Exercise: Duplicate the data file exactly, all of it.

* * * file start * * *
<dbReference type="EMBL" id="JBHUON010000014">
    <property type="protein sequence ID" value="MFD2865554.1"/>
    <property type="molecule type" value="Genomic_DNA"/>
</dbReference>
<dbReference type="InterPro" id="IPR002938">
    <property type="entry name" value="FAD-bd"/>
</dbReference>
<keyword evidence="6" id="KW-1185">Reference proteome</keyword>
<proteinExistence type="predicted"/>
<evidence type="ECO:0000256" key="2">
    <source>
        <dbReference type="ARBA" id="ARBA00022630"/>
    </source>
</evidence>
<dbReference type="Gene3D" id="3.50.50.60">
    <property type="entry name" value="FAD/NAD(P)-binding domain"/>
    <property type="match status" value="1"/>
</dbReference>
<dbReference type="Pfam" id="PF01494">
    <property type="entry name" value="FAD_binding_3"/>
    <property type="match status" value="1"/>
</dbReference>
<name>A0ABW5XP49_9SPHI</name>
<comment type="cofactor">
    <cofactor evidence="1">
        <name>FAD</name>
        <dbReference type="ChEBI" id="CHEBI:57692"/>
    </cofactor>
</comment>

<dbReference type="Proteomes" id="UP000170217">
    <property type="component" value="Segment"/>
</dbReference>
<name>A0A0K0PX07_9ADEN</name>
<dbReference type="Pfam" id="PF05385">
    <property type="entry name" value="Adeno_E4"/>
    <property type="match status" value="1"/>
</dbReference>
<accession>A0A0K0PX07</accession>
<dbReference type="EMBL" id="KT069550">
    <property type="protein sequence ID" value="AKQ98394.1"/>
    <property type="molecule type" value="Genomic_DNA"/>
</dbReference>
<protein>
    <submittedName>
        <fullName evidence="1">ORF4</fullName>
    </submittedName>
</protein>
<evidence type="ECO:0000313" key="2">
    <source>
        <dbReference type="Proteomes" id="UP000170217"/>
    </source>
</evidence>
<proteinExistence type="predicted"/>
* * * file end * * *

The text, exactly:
<dbReference type="EMBL" id="JBHUON010000014">
    <property type="protein sequence ID" value="MFD2865554.1"/>
    <property type="molecule type" value="Genomic_DNA"/>
</dbReference>
<dbReference type="InterPro" id="IPR002938">
    <property type="entry name" value="FAD-bd"/>
</dbReference>
<keyword evidence="6" id="KW-1185">Reference proteome</keyword>
<proteinExistence type="predicted"/>
<evidence type="ECO:0000256" key="2">
    <source>
        <dbReference type="ARBA" id="ARBA00022630"/>
    </source>
</evidence>
<dbReference type="Gene3D" id="3.50.50.60">
    <property type="entry name" value="FAD/NAD(P)-binding domain"/>
    <property type="match status" value="1"/>
</dbReference>
<dbReference type="Pfam" id="PF01494">
    <property type="entry name" value="FAD_binding_3"/>
    <property type="match status" value="1"/>
</dbReference>
<name>A0ABW5XP49_9SPHI</name>
<comment type="cofactor">
    <cofactor evidence="1">
        <name>FAD</name>
        <dbReference type="ChEBI" id="CHEBI:57692"/>
    </cofactor>
</comment>

<dbReference type="Proteomes" id="UP000170217">
    <property type="component" value="Segment"/>
</dbReference>
<name>A0A0K0PX07_9ADEN</name>
<dbReference type="Pfam" id="PF05385">
    <property type="entry name" value="Adeno_E4"/>
    <property type="match status" value="1"/>
</dbReference>
<accession>A0A0K0PX07</accession>
<dbReference type="EMBL" id="KT069550">
    <property type="protein sequence ID" value="AKQ98394.1"/>
    <property type="molecule type" value="Genomic_DNA"/>
</dbReference>
<protein>
    <submittedName>
        <fullName evidence="1">ORF4</fullName>
    </submittedName>
</protein>
<evidence type="ECO:0000313" key="2">
    <source>
        <dbReference type="Proteomes" id="UP000170217"/>
    </source>
</evidence>
<proteinExistence type="predicted"/>